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Icy Conditions Freezes 911 Response in NYC

As New Yorkers, we are all familiar with the harsh effects of winter months.  And we’re typically equipped to roll with the punches. However, when our city was hit with a severe winter storm on Sunday, heavy rains and freezing temperatures caused black ice conditions with troubling consequences.

With numerous pile-ups and crashes throughout the city, NYC EMS required the help of over 30 crews from  Nassau and Westchester counties and New Jersey to assist in their efforts; this still was not enough.

That morning, from about 8 am until 10 am, there was reportedly a backlog of 600 emergency calls. At 2:30 pm, 200 calls were still on hold. Despite significant planning and training, mishaps can still be expected to occur. You’ve heard this from the AHA before, but it bears repeating, it’s important that we focus on increasing the number of people who are ready to act when an emergency strikes and calling 911 is not enough. In these situations, every minute matters, and bystander intervention saves lives. Through the CPR in Schools policy, we can ensure that our students have the tools necessary to keep a victim alive until help arrives, regardless of the weather conditions. By supporting the implementation of this policy, you are allowing our city’s students to stop being witnesses and start becoming life-savers.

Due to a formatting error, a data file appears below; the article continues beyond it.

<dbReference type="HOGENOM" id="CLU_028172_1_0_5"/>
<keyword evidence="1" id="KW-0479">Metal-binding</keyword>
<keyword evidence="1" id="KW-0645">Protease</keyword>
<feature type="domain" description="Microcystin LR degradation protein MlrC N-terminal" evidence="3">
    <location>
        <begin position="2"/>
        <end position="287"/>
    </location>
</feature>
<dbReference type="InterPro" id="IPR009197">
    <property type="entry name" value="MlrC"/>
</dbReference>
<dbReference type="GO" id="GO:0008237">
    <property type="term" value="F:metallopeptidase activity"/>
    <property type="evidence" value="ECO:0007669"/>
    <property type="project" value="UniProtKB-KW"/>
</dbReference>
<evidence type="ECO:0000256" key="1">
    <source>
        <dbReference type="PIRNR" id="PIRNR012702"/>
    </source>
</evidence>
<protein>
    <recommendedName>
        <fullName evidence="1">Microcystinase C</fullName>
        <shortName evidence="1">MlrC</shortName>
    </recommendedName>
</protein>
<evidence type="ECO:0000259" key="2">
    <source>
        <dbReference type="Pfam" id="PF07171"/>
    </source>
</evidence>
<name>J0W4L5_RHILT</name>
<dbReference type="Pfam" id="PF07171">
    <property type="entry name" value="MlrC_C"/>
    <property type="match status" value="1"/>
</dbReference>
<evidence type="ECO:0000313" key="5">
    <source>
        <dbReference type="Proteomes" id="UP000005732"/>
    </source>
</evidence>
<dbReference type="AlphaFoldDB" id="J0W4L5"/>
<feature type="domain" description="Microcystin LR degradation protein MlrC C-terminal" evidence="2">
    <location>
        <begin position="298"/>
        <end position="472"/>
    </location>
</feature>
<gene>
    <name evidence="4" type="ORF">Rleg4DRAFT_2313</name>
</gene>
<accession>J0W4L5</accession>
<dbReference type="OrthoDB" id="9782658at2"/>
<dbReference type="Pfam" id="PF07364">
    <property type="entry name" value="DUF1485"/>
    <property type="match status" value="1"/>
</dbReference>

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A Holiday Gift from the FDNY!

The Fire Department of New York announced that they are dedicating resources to help train 5000 high school students in the lifesaving skill of hands-only CPR! While the FDNY isn't funded to train every student, their support of the CPR in Schools movement is a huge boost to the effort.  As the city and state consider the next steps for the CPR in Schools policy, having the FDNY devote such a significant level of time, funding and energy to the cause is pivotal.  Thank you to the city for prioritizing the FDNY's CPR Unit to help train the next generation of lifesavers!